It would be wise if they said something about the approximate release date of the next gen. Mac Pro's .

I agree, their secretive policy, and business practice when it comes to Pro products, which include their Pro.Applications is very annoying indeed. i.e. where is Logic Pro X ? when will it be released ? complete mystery at this point.

So far all we can do is wait, wait, and wait... , wait..... .....
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Old Apr 1, 2013, 03:10 AM   #164
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Originally Posted by muziksculp View Post
Interesting to note that Apple is not very secretive when it comes to iPhones, and iPads. I think they already have a release date for the iPhone 5S this summer, I think June or something around there.

It would be wise if they said something about the approximate release date of the next gen. Mac Pro's .

I agree, their secretive policy, and business practice when it comes to Pro products, which include their Pro.Applications is very annoying indeed. i.e. where is Logic Pro X ? when will it be released ? complete mystery at this point.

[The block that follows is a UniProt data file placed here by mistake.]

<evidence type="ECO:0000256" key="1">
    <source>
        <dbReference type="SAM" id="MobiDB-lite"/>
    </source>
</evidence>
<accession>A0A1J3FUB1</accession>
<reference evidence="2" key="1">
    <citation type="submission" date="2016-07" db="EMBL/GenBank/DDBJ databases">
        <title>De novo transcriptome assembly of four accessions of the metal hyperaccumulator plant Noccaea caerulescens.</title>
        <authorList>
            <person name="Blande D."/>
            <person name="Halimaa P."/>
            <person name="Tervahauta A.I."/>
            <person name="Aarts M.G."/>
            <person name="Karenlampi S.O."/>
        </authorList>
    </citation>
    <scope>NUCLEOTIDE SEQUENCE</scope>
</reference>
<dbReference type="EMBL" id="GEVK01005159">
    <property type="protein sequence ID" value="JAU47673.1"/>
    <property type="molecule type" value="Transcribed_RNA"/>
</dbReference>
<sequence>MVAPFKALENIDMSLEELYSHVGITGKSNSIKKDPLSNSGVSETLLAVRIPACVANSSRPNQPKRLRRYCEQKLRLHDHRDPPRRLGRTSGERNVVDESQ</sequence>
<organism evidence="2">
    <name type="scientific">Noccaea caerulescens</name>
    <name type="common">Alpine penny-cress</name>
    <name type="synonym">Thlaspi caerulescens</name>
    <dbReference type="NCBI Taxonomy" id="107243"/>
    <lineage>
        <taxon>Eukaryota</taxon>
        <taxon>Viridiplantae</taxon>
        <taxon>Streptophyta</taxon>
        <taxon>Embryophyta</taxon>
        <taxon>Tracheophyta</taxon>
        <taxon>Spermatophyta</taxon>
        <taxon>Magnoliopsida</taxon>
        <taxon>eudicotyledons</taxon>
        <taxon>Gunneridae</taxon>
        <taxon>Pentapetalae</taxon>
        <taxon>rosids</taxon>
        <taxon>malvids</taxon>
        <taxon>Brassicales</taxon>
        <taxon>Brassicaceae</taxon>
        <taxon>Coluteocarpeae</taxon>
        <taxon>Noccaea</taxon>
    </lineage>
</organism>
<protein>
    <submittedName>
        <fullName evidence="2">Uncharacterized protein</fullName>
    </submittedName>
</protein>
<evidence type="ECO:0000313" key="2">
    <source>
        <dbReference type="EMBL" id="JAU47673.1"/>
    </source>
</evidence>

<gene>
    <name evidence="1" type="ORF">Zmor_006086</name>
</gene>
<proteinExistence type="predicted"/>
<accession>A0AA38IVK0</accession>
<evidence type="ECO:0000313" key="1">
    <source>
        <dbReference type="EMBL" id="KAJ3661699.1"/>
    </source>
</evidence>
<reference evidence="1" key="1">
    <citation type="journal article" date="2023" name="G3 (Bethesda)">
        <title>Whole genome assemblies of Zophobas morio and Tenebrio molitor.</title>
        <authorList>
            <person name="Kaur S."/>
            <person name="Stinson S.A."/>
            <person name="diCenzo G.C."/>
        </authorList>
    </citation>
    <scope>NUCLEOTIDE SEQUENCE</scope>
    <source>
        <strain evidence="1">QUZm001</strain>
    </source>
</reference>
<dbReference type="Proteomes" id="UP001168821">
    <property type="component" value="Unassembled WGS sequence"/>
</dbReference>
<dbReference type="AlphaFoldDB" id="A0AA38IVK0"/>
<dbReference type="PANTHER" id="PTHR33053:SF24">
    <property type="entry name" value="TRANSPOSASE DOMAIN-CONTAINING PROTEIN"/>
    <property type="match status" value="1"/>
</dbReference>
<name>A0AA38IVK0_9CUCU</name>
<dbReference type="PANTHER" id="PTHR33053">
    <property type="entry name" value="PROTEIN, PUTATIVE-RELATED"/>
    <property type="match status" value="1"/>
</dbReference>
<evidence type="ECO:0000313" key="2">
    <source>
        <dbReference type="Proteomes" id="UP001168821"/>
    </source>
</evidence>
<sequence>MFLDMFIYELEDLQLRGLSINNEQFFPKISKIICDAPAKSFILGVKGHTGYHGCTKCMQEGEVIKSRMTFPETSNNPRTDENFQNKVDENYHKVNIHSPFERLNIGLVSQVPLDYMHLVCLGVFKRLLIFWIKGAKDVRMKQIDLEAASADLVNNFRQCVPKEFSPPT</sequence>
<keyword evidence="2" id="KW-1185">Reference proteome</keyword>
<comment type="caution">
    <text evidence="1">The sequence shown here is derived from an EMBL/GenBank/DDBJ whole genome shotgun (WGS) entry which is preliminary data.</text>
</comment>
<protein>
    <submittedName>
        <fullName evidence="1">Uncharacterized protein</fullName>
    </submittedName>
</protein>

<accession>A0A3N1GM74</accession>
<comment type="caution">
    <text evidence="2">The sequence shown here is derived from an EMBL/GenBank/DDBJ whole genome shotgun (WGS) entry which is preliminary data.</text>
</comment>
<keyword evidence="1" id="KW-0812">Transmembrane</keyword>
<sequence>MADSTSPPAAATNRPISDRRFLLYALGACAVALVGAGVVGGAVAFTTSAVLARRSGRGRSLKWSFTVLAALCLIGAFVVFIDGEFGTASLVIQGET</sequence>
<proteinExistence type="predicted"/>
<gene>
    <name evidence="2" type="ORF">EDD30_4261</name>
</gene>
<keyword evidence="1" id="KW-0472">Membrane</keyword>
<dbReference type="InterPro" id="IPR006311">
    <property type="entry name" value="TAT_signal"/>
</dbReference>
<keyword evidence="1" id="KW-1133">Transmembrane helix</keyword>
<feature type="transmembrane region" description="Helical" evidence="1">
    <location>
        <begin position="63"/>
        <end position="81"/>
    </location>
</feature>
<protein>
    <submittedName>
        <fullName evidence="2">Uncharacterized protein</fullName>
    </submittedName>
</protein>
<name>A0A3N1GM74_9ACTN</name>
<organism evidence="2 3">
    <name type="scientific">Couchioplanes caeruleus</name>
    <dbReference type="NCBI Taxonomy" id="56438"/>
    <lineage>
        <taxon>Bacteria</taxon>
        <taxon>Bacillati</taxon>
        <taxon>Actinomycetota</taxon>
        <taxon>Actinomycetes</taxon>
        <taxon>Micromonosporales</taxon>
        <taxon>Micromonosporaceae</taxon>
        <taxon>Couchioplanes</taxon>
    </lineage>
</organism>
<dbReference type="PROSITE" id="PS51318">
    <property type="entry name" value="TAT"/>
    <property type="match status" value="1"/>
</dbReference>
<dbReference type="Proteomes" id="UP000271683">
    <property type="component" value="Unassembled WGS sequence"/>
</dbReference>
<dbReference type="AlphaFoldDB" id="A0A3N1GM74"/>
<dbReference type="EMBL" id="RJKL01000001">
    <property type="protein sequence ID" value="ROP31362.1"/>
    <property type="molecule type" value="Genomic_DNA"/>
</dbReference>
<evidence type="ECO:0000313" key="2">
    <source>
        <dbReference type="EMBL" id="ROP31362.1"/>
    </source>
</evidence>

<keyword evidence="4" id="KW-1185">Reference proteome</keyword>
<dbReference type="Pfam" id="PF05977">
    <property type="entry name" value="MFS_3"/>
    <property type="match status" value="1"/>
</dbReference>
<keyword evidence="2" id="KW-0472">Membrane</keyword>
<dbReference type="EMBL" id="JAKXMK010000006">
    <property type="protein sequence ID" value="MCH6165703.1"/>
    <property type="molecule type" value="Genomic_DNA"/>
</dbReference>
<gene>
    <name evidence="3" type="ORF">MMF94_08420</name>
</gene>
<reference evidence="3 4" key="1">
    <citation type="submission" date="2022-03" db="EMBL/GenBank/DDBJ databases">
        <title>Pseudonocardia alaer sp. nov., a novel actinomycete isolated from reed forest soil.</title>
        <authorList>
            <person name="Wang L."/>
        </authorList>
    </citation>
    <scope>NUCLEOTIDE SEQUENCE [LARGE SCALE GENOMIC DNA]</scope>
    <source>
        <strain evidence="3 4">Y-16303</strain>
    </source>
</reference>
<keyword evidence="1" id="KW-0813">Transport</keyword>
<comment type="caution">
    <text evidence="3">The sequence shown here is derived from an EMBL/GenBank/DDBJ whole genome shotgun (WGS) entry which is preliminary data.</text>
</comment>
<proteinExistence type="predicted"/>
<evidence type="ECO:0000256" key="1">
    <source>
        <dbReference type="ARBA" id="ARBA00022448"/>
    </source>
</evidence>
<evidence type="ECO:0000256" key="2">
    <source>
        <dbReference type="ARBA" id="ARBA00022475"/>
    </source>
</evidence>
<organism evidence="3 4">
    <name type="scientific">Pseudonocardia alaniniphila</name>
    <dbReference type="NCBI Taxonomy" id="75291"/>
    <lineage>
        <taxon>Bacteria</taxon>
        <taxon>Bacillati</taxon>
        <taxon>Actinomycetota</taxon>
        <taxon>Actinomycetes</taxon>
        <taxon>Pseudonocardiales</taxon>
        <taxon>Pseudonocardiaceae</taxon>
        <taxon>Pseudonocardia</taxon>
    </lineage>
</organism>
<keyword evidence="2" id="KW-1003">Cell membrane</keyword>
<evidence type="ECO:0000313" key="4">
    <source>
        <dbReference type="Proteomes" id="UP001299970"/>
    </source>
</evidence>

So far all we can do is wait, wait, and wait... , wait..... .....
Osborne effect.

As for iPad/iPhone - different market driven by stiff competition and frequent upgrades. The need to have the next great thing trumps the Osborne effect. Also, Apple still manufactures the last generation iPhone as its cheaper offering. MacPro is small fries in terms of sales and announcing a specific release date would stop what paltry sales they already have.

Last edited by eawmp1; Apr 1, 2013 at 03:16 AM.
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Old Apr 1, 2013, 04:33 AM   #165
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Originally Posted by maxosx View Post
mac pro?

It's all a mirage.

Other than vaporware & lip service, it seems that apple is avoiding taking a stand.

Just for fun, i touched the case of mine today, yep it's real.

Proves there is such a thing, but it may be the last
nuff said!!!
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Old Apr 1, 2013, 09:02 AM   #166